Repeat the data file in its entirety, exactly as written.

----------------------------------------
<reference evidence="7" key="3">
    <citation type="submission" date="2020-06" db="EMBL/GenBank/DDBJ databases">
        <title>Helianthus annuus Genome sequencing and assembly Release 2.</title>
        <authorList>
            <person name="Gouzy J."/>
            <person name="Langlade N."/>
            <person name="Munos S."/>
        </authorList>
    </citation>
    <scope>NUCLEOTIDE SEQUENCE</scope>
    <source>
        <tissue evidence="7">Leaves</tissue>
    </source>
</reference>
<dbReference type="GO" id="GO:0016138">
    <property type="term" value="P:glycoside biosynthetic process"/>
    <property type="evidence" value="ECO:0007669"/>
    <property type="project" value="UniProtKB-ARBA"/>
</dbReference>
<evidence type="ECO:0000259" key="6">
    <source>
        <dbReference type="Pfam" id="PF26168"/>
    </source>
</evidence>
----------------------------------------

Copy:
<reference evidence="7" key="3">
    <citation type="submission" date="2020-06" db="EMBL/GenBank/DDBJ databases">
        <title>Helianthus annuus Genome sequencing and assembly Release 2.</title>
        <authorList>
            <person name="Gouzy J."/>
            <person name="Langlade N."/>
            <person name="Munos S."/>
        </authorList>
    </citation>
    <scope>NUCLEOTIDE SEQUENCE</scope>
    <source>
        <tissue evidence="7">Leaves</tissue>
    </source>
</reference>
<dbReference type="GO" id="GO:0016138">
    <property type="term" value="P:glycoside biosynthetic process"/>
    <property type="evidence" value="ECO:0007669"/>
    <property type="project" value="UniProtKB-ARBA"/>
</dbReference>
<evidence type="ECO:0000259" key="6">
    <source>
        <dbReference type="Pfam" id="PF26168"/>
    </source>
</evidence>